Government must act as charities warn of rough sleepers facing greater risk from coronavirus

Support us and go ad-free

Homelessness charities have urged the government to provide guidance on protecting “particularly vulnerable” rough sleepers from the coronavirus.

Jon Sparkes, chief executive of Crisis, said people sleeping on the streets were at a higher risk “because they are more likely to have a range of existing health conditions”. Moreover, they may be unable to wash their hands regularly or self-isolate if they fall ill.

Healthcare charity Pathway also warned that:

the spread of communicable disease can be swift for people without adequate access to hygiene facilities or a safe home.

Deaths of homeless people have already risen significantly in recent years. The latest available official data recorded 726 deaths on the streets in 2018, up from 482 in 2013.

(PA Graphics)

Read on...

Both Crisis and Shelter said they’d contacted the government but as yet hadn’t received any advice on controlling the risk Covid-19 posed.

Sparkes added:

This guidance must set out what measures Government is taking to ensure rough sleepers get appropriate health checks, what accommodation will be provided so that people can self-isolate and advice for the public on how best they can support people who are homeless during the coronavirus outbreak.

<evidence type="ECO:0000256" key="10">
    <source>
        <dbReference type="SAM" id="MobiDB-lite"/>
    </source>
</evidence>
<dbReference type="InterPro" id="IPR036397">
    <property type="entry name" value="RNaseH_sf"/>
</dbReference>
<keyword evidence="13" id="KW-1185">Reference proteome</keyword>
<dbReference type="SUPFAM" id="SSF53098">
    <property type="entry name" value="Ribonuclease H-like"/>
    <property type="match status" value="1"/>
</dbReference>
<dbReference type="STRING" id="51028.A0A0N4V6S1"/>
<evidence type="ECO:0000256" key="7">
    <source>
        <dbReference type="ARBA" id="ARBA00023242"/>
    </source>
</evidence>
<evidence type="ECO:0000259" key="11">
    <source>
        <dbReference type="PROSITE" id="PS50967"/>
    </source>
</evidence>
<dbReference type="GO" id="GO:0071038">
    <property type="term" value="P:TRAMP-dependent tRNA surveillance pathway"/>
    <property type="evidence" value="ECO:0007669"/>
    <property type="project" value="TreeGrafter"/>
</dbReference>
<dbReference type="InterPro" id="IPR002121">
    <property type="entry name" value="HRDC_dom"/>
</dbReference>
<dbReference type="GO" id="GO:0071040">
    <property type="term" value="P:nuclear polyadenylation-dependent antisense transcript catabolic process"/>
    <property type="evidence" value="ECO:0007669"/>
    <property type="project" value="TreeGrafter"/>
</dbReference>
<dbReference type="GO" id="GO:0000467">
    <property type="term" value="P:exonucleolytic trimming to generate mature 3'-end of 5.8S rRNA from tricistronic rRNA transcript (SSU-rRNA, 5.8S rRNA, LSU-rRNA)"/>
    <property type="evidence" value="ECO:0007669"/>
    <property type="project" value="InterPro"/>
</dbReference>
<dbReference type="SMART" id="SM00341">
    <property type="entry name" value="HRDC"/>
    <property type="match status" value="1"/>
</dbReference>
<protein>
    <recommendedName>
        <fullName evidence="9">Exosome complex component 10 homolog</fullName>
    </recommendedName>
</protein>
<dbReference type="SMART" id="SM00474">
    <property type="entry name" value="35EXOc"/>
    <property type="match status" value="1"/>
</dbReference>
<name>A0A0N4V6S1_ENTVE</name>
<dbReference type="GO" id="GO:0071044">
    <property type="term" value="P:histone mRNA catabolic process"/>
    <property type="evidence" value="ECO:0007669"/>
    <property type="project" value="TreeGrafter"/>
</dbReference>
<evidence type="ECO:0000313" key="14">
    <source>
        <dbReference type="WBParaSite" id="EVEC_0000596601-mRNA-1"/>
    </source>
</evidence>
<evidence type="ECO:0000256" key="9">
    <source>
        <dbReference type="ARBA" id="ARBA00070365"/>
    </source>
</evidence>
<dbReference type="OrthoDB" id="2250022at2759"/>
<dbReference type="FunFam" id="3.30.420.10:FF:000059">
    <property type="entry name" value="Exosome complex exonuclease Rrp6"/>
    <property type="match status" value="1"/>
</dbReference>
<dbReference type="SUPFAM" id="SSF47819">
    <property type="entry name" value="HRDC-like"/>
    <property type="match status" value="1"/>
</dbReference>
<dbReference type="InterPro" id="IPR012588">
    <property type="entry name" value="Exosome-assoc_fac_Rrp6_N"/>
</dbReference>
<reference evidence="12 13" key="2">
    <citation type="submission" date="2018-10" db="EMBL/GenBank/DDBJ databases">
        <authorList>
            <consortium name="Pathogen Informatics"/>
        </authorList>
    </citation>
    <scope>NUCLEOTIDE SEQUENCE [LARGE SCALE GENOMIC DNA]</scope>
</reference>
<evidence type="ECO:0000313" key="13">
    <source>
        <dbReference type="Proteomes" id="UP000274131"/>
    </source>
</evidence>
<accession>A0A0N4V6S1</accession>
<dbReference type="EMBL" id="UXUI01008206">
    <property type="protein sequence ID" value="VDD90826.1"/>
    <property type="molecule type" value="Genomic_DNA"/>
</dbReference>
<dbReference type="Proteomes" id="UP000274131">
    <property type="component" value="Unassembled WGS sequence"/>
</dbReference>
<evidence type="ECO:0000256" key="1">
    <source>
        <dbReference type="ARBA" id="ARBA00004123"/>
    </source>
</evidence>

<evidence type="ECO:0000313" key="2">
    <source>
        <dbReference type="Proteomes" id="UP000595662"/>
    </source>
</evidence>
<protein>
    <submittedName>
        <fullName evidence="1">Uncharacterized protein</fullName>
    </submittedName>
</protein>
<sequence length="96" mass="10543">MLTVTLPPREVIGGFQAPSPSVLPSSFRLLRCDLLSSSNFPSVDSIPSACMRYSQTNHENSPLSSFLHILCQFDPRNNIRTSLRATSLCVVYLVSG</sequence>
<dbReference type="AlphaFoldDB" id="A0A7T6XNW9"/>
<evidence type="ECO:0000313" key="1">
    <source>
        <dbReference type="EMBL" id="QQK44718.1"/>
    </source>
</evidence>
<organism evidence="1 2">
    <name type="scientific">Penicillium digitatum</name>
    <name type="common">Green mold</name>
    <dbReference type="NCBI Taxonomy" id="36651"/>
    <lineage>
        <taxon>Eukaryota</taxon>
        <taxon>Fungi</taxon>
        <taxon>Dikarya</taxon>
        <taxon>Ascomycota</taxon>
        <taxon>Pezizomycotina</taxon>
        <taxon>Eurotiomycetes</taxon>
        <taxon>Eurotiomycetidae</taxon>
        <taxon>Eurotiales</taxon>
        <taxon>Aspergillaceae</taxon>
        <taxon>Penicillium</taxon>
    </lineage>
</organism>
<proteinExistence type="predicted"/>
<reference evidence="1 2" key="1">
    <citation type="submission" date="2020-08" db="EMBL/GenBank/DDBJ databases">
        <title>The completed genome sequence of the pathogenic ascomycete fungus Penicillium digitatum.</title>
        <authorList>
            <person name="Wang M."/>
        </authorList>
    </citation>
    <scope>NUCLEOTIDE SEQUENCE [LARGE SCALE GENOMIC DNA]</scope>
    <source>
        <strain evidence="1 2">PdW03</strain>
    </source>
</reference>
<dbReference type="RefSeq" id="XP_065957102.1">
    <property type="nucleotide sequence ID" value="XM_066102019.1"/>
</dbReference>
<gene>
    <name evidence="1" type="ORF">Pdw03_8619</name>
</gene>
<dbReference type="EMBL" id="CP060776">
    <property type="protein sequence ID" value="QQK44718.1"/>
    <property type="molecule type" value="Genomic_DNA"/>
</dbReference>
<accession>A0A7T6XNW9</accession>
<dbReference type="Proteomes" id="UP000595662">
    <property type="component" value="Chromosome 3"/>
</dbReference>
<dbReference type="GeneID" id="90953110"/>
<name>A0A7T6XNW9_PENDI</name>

Polly Neate, chief executive of Shelter, told the PA news agency:

We’ve reached out to the Government and know they’re looking at guidance for people sleeping rough or living in shared hostel accommodation.

The government said it would provide further guidance “shortly”. A spokesperson told PA:

We are already working closely with local authorities to support vulnerable groups including homeless people

There were 163 confirmed coronavirus cases in the UK as of 9am on Friday, up from 115 cases reported at the same time on Thursday. According to recent figures from local councils, almost 25,000 people were sleeping rough in 2019.

We know everyone is suffering under the Tories - but the Canary is a vital weapon in our fight back, and we need your support

The Canary Workers’ Co-op knows life is hard. The Tories are waging a class war against us we’re all having to fight. But like trade unions and community organising, truly independent working-class media is a vital weapon in our armoury.

The Canary doesn’t have the budget of the corporate media. In fact, our income is over 1,000 times less than the Guardian’s. What we do have is a radical agenda that disrupts power and amplifies marginalised communities. But we can only do this with our readers’ support.

So please, help us continue to spread messages of resistance and hope. Even the smallest donation would mean the world to us.

Support us